None of these topics have an easy answer, but this one may be the most difficult. Family relationships are tough, and this section only really makes sense if you want to stay in touch with your family. Some things that helped me were frequent, predictable phone calls. My mom commutes to work around 5:30 AM in California. I commute to work around 8 AM on the East Coast. Perfect timing for a daily car ride chat about the goings on in our lives, the weather, the news, anything that was on our minds.
Another thing people typically love is getting real mail. I send more birthday cards than birthday texts, and I made it a conscious point to send a Christmas card every year. I didn’t know if these made a difference, but when I visited my husband’s side of the family, the Christmas cards were almost the first thing everyone mentioned.
Finally, book some trips. And remind your family that planes fly in both directions. I visited home often, but it was nothing compared to the excitement of showing my mom, grandma, and aunt around my new home in New England. It made me truly appreciate where I was living and created a fondness for my new home now that I had memories of my family having brunch at one of my favorite local breakfast spots.
I consider my husband and me pretty much pros at long distance. Not only am I a grad student, but he’s in the US Navy. Talk about jobs that take you to faraway places. We met in California weeks before I flew to Massachusetts for grad school and he flew to Illinois for boot camp. While I continued to live in the Northeast, he moved to South Carolina and upstate New York over 2.5 years of training. Oh, and did I mention that somewhere in there we got married in California? Planning a wedding from 3,000 miles away when your partner is 1,000 miles from you is no joke.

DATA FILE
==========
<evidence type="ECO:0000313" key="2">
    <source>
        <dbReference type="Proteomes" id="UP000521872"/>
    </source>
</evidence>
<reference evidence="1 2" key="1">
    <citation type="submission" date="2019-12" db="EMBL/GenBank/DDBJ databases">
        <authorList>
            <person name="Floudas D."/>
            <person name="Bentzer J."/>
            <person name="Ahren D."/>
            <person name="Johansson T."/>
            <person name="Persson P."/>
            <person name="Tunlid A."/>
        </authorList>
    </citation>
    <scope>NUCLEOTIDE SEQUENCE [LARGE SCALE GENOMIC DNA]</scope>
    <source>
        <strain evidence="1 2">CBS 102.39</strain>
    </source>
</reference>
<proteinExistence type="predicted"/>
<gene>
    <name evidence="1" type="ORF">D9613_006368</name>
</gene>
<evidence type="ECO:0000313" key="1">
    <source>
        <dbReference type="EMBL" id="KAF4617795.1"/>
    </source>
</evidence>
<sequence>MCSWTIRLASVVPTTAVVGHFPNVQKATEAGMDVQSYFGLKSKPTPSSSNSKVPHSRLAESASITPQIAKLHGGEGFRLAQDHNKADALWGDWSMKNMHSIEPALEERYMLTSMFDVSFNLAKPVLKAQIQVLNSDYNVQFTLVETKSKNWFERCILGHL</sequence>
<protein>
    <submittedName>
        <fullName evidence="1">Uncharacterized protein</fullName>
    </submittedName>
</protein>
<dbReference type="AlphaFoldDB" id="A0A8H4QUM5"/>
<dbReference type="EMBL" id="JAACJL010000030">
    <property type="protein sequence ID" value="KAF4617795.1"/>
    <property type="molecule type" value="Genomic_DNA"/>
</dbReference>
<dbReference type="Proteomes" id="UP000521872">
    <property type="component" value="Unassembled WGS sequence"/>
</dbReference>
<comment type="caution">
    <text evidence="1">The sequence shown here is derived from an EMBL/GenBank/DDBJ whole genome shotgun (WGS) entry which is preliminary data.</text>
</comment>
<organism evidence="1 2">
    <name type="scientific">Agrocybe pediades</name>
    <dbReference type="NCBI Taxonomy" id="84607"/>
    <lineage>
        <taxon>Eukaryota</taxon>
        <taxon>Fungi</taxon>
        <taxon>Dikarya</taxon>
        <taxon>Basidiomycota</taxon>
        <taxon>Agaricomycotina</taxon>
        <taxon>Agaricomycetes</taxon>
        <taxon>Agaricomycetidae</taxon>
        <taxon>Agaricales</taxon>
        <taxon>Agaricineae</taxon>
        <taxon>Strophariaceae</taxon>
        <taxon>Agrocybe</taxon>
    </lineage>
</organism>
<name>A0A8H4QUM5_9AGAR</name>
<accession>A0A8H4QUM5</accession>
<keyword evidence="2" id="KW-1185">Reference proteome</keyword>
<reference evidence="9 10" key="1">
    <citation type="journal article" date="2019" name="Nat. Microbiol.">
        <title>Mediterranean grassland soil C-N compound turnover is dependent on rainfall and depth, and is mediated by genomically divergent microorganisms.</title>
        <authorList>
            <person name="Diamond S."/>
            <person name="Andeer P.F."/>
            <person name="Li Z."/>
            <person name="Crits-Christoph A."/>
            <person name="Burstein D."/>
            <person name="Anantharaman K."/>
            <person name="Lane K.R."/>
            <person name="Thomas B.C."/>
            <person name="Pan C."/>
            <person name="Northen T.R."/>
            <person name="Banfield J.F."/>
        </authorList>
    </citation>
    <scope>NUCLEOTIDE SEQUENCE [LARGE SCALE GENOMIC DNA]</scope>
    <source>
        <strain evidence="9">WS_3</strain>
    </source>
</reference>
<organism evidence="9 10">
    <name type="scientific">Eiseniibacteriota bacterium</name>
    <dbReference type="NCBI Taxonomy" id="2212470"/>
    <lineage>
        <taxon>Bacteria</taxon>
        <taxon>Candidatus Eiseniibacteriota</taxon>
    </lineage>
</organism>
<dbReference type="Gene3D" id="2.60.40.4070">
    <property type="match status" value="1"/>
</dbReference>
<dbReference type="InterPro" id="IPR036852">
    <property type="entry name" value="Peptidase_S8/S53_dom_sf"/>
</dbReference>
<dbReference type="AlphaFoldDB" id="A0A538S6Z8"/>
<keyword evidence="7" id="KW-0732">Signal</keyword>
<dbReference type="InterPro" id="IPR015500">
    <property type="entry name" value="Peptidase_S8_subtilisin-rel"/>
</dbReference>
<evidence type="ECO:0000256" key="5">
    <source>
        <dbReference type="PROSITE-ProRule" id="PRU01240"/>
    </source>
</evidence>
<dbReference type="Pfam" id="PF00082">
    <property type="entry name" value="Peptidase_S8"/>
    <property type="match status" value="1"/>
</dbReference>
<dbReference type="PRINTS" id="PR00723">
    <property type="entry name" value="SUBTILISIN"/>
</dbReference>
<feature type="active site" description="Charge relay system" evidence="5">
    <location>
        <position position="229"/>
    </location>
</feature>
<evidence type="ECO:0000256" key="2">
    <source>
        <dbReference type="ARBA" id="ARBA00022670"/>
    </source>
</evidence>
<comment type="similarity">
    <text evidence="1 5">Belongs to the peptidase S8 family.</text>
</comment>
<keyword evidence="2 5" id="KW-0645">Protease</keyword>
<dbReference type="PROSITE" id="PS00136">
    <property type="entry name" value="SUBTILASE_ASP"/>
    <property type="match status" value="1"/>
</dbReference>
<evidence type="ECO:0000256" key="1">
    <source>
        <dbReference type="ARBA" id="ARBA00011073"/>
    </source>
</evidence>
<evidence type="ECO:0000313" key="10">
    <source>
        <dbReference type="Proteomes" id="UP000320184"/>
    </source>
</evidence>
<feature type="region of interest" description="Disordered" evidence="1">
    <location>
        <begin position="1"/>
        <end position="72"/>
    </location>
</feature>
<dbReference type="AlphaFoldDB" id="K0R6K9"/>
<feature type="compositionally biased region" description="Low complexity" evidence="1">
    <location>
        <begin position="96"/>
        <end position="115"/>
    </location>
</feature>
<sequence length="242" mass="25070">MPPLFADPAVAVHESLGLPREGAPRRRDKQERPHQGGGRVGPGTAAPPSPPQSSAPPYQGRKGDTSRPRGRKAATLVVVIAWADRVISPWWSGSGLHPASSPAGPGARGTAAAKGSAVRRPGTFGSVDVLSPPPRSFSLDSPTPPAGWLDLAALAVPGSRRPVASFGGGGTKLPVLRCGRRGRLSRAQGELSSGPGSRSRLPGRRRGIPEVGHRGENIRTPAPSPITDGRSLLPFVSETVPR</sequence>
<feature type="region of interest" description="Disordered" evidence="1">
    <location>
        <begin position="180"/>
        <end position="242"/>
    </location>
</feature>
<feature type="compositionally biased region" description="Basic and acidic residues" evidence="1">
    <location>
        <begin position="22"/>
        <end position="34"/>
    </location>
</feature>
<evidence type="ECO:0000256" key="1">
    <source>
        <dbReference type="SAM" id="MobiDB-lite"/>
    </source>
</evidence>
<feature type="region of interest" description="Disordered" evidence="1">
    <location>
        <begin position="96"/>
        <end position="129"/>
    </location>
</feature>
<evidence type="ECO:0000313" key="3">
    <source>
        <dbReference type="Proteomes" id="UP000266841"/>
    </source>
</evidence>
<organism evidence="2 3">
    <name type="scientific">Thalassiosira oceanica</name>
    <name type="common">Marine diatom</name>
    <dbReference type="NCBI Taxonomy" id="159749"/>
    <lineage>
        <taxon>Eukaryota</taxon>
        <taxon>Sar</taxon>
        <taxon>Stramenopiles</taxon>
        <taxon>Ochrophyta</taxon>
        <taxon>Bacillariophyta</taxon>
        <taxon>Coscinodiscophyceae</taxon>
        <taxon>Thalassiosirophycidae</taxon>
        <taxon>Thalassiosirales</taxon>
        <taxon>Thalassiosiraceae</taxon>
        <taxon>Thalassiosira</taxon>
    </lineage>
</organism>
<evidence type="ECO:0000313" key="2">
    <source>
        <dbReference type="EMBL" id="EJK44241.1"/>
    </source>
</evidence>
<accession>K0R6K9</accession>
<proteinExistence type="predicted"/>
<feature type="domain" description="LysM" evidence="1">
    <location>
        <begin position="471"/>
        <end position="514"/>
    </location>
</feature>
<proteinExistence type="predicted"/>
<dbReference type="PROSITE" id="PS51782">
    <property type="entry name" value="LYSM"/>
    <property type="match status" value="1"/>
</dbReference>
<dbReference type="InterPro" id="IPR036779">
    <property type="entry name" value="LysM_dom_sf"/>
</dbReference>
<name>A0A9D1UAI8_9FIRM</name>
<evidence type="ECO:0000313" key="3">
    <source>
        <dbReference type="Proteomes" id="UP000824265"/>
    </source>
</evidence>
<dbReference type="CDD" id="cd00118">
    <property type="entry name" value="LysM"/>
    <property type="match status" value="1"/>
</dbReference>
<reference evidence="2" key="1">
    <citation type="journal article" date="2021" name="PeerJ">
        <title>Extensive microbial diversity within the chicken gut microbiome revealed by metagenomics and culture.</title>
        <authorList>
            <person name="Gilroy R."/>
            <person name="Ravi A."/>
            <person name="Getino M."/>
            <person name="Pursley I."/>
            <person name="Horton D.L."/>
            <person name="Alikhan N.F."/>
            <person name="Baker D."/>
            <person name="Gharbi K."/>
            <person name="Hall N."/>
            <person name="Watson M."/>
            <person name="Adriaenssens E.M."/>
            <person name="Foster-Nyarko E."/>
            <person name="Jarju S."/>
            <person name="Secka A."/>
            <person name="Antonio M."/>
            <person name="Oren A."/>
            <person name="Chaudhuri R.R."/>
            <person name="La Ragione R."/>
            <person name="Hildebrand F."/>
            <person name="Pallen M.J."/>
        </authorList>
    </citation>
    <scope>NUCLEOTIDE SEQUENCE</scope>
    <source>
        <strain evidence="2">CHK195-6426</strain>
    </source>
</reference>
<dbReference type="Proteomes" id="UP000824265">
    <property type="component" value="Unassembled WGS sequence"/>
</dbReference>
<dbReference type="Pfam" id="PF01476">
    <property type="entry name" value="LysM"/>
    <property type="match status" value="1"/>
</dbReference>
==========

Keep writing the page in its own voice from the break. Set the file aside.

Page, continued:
The “two-body problem” of coordinating where you and your partner will be in a transitionary period of your lives is always difficult. You both need to be understanding and, above all, excellent at communicating. Compassion is key. This type of situation only works when you’re each willing to support the other, no matter how much you don’t understand what they’re going through. The enemies here? Jealousy, immaturity, and insecurity. Despite what magazines, romantic comedies, or Nick Jonas tell you, unfounded jealousy is not a compliment. These are things that need to be communicated through early and often. Nothing says grudge like waiting to address something until you see your partner in person 57 days from now.
The moral of the story is: Long distance means far away. Be realistic about where you’re going, and be ready to put in more effort than you’ve had to in the past. Relationships of all kinds require investment, communication, and empathy. But investment in others often leads to investment in your own wellbeing. “When you really want something, you will find a way. When you don’t really want something, you’ll find an excuse.” – Rachel Hollis.